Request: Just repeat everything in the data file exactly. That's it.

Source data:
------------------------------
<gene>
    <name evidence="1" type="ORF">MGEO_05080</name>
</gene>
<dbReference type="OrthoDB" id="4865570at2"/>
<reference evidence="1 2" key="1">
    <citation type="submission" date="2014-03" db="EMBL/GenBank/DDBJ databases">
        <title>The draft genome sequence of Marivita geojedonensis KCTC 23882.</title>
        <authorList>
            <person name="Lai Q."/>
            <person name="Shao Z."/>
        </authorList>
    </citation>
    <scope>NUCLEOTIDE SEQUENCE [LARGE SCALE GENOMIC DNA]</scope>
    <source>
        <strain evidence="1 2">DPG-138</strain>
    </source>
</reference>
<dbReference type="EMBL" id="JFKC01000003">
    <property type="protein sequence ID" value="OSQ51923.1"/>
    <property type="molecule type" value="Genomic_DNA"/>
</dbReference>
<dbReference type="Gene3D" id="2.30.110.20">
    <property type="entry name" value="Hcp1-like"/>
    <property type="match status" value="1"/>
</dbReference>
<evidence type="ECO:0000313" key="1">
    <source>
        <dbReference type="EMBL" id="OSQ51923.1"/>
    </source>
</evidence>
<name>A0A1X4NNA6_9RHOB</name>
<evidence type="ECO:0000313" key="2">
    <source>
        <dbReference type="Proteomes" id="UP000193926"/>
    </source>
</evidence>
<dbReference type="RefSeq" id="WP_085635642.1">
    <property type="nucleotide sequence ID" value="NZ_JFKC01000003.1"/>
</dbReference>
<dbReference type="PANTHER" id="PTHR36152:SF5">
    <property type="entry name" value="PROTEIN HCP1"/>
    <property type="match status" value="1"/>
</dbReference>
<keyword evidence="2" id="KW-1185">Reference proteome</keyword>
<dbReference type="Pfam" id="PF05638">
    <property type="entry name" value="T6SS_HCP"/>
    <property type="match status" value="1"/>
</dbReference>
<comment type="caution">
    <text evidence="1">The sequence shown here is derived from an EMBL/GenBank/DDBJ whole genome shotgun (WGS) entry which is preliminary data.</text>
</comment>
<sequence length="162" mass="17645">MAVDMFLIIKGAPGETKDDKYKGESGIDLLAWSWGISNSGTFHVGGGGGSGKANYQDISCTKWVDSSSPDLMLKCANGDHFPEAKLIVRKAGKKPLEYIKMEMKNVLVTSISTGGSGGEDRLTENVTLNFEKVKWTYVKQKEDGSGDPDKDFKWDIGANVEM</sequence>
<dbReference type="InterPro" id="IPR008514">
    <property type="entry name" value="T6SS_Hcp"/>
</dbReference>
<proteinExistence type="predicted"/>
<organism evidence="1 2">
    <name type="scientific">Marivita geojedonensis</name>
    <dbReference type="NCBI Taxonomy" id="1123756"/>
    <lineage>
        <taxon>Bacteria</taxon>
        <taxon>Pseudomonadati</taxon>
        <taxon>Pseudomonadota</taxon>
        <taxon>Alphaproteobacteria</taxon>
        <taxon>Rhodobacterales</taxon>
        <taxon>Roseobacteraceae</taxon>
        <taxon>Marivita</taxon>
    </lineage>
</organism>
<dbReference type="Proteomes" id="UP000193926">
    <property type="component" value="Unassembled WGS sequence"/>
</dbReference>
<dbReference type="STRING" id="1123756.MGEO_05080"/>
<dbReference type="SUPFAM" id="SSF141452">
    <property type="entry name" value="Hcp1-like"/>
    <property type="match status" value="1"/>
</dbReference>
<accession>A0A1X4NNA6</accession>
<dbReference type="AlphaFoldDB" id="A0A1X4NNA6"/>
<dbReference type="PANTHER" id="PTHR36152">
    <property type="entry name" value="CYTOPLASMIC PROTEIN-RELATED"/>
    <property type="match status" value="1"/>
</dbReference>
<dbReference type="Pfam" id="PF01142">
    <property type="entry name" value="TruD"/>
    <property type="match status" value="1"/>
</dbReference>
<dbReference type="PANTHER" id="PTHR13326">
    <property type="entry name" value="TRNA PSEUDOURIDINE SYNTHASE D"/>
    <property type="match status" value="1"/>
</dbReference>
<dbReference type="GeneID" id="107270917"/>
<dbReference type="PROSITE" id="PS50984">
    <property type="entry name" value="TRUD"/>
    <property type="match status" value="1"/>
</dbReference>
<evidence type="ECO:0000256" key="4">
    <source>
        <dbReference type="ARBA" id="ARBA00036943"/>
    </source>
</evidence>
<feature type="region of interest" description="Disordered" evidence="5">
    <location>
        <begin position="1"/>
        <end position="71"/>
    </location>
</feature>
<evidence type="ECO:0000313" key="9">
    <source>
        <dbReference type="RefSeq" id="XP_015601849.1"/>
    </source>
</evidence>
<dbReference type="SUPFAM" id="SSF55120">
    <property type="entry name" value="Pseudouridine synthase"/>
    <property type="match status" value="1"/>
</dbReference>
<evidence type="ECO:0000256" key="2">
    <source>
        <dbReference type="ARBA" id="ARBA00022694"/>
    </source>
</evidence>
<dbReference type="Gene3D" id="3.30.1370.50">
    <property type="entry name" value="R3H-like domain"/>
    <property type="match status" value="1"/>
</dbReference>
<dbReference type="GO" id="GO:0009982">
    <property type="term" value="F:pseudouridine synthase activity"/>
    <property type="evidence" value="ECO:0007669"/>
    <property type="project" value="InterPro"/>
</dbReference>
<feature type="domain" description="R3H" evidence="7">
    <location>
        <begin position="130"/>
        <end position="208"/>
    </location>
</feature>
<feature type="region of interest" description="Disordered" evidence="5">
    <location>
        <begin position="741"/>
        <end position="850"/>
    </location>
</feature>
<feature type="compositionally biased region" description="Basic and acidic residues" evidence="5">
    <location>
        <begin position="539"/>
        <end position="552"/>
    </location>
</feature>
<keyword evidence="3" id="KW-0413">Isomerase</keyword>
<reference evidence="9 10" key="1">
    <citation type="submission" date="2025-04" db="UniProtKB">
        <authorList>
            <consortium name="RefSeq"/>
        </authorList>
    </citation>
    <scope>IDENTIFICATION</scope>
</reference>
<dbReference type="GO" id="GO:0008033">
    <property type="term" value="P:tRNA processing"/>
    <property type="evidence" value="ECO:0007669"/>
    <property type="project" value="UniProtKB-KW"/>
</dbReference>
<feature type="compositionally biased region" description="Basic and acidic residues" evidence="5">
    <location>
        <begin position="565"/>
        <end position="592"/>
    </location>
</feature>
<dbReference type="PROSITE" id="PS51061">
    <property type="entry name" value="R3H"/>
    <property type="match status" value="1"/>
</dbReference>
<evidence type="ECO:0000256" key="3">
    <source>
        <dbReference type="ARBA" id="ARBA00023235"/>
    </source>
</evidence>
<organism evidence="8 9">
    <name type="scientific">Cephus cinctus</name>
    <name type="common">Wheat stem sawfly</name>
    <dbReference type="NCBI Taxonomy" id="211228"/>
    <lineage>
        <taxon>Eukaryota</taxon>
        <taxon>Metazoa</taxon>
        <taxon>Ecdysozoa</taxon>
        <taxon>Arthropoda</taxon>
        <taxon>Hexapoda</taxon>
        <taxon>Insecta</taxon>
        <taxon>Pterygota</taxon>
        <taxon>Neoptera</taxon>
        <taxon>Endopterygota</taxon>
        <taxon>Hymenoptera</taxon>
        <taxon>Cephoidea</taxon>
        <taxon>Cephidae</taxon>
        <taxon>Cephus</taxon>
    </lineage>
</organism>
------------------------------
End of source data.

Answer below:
<gene>
    <name evidence="1" type="ORF">MGEO_05080</name>
</gene>
<dbReference type="OrthoDB" id="4865570at2"/>
<reference evidence="1 2" key="1">
    <citation type="submission" date="2014-03" db="EMBL/GenBank/DDBJ databases">
        <title>The draft genome sequence of Marivita geojedonensis KCTC 23882.</title>
        <authorList>
            <person name="Lai Q."/>
            <person name="Shao Z."/>
        </authorList>
    </citation>
    <scope>NUCLEOTIDE SEQUENCE [LARGE SCALE GENOMIC DNA]</scope>
    <source>
        <strain evidence="1 2">DPG-138</strain>
    </source>
</reference>
<dbReference type="EMBL" id="JFKC01000003">
    <property type="protein sequence ID" value="OSQ51923.1"/>
    <property type="molecule type" value="Genomic_DNA"/>
</dbReference>
<dbReference type="Gene3D" id="2.30.110.20">
    <property type="entry name" value="Hcp1-like"/>
    <property type="match status" value="1"/>
</dbReference>
<evidence type="ECO:0000313" key="1">
    <source>
        <dbReference type="EMBL" id="OSQ51923.1"/>
    </source>
</evidence>
<name>A0A1X4NNA6_9RHOB</name>
<evidence type="ECO:0000313" key="2">
    <source>
        <dbReference type="Proteomes" id="UP000193926"/>
    </source>
</evidence>
<dbReference type="RefSeq" id="WP_085635642.1">
    <property type="nucleotide sequence ID" value="NZ_JFKC01000003.1"/>
</dbReference>
<dbReference type="PANTHER" id="PTHR36152:SF5">
    <property type="entry name" value="PROTEIN HCP1"/>
    <property type="match status" value="1"/>
</dbReference>
<keyword evidence="2" id="KW-1185">Reference proteome</keyword>
<dbReference type="Pfam" id="PF05638">
    <property type="entry name" value="T6SS_HCP"/>
    <property type="match status" value="1"/>
</dbReference>
<comment type="caution">
    <text evidence="1">The sequence shown here is derived from an EMBL/GenBank/DDBJ whole genome shotgun (WGS) entry which is preliminary data.</text>
</comment>
<sequence length="162" mass="17645">MAVDMFLIIKGAPGETKDDKYKGESGIDLLAWSWGISNSGTFHVGGGGGSGKANYQDISCTKWVDSSSPDLMLKCANGDHFPEAKLIVRKAGKKPLEYIKMEMKNVLVTSISTGGSGGEDRLTENVTLNFEKVKWTYVKQKEDGSGDPDKDFKWDIGANVEM</sequence>
<dbReference type="InterPro" id="IPR008514">
    <property type="entry name" value="T6SS_Hcp"/>
</dbReference>
<proteinExistence type="predicted"/>
<organism evidence="1 2">
    <name type="scientific">Marivita geojedonensis</name>
    <dbReference type="NCBI Taxonomy" id="1123756"/>
    <lineage>
        <taxon>Bacteria</taxon>
        <taxon>Pseudomonadati</taxon>
        <taxon>Pseudomonadota</taxon>
        <taxon>Alphaproteobacteria</taxon>
        <taxon>Rhodobacterales</taxon>
        <taxon>Roseobacteraceae</taxon>
        <taxon>Marivita</taxon>
    </lineage>
</organism>
<dbReference type="Proteomes" id="UP000193926">
    <property type="component" value="Unassembled WGS sequence"/>
</dbReference>
<dbReference type="STRING" id="1123756.MGEO_05080"/>
<dbReference type="SUPFAM" id="SSF141452">
    <property type="entry name" value="Hcp1-like"/>
    <property type="match status" value="1"/>
</dbReference>
<accession>A0A1X4NNA6</accession>
<dbReference type="AlphaFoldDB" id="A0A1X4NNA6"/>
<dbReference type="PANTHER" id="PTHR36152">
    <property type="entry name" value="CYTOPLASMIC PROTEIN-RELATED"/>
    <property type="match status" value="1"/>
</dbReference>
<dbReference type="Pfam" id="PF01142">
    <property type="entry name" value="TruD"/>
    <property type="match status" value="1"/>
</dbReference>
<dbReference type="PANTHER" id="PTHR13326">
    <property type="entry name" value="TRNA PSEUDOURIDINE SYNTHASE D"/>
    <property type="match status" value="1"/>
</dbReference>
<dbReference type="GeneID" id="107270917"/>
<dbReference type="PROSITE" id="PS50984">
    <property type="entry name" value="TRUD"/>
    <property type="match status" value="1"/>
</dbReference>
<evidence type="ECO:0000256" key="4">
    <source>
        <dbReference type="ARBA" id="ARBA00036943"/>
    </source>
</evidence>
<feature type="region of interest" description="Disordered" evidence="5">
    <location>
        <begin position="1"/>
        <end position="71"/>
    </location>
</feature>
<evidence type="ECO:0000313" key="9">
    <source>
        <dbReference type="RefSeq" id="XP_015601849.1"/>
    </source>
</evidence>
<dbReference type="SUPFAM" id="SSF55120">
    <property type="entry name" value="Pseudouridine synthase"/>
    <property type="match status" value="1"/>
</dbReference>
<evidence type="ECO:0000256" key="2">
    <source>
        <dbReference type="ARBA" id="ARBA00022694"/>
    </source>
</evidence>
<dbReference type="Gene3D" id="3.30.1370.50">
    <property type="entry name" value="R3H-like domain"/>
    <property type="match status" value="1"/>
</dbReference>
<dbReference type="GO" id="GO:0009982">
    <property type="term" value="F:pseudouridine synthase activity"/>
    <property type="evidence" value="ECO:0007669"/>
    <property type="project" value="InterPro"/>
</dbReference>
<feature type="domain" description="R3H" evidence="7">
    <location>
        <begin position="130"/>
        <end position="208"/>
    </location>
</feature>
<feature type="region of interest" description="Disordered" evidence="5">
    <location>
        <begin position="741"/>
        <end position="850"/>
    </location>
</feature>
<feature type="compositionally biased region" description="Basic and acidic residues" evidence="5">
    <location>
        <begin position="539"/>
        <end position="552"/>
    </location>
</feature>
<keyword evidence="3" id="KW-0413">Isomerase</keyword>
<reference evidence="9 10" key="1">
    <citation type="submission" date="2025-04" db="UniProtKB">
        <authorList>
            <consortium name="RefSeq"/>
        </authorList>
    </citation>
    <scope>IDENTIFICATION</scope>
</reference>
<dbReference type="GO" id="GO:0008033">
    <property type="term" value="P:tRNA processing"/>
    <property type="evidence" value="ECO:0007669"/>
    <property type="project" value="UniProtKB-KW"/>
</dbReference>
<feature type="compositionally biased region" description="Basic and acidic residues" evidence="5">
    <location>
        <begin position="565"/>
        <end position="592"/>
    </location>
</feature>
<dbReference type="PROSITE" id="PS51061">
    <property type="entry name" value="R3H"/>
    <property type="match status" value="1"/>
</dbReference>
<evidence type="ECO:0000256" key="3">
    <source>
        <dbReference type="ARBA" id="ARBA00023235"/>
    </source>
</evidence>
<organism evidence="8 9">
    <name type="scientific">Cephus cinctus</name>
    <name type="common">Wheat stem sawfly</name>
    <dbReference type="NCBI Taxonomy" id="211228"/>
    <lineage>
        <taxon>Eukaryota</taxon>
        <taxon>Metazoa</taxon>
        <taxon>Ecdysozoa</taxon>
        <taxon>Arthropoda</taxon>
        <taxon>Hexapoda</taxon>
        <taxon>Insecta</taxon>
        <taxon>Pterygota</taxon>
        <taxon>Neoptera</taxon>
        <taxon>Endopterygota</taxon>
        <taxon>Hymenoptera</taxon>
        <taxon>Cephoidea</taxon>
        <taxon>Cephidae</taxon>
        <taxon>Cephus</taxon>
    </lineage>
</organism>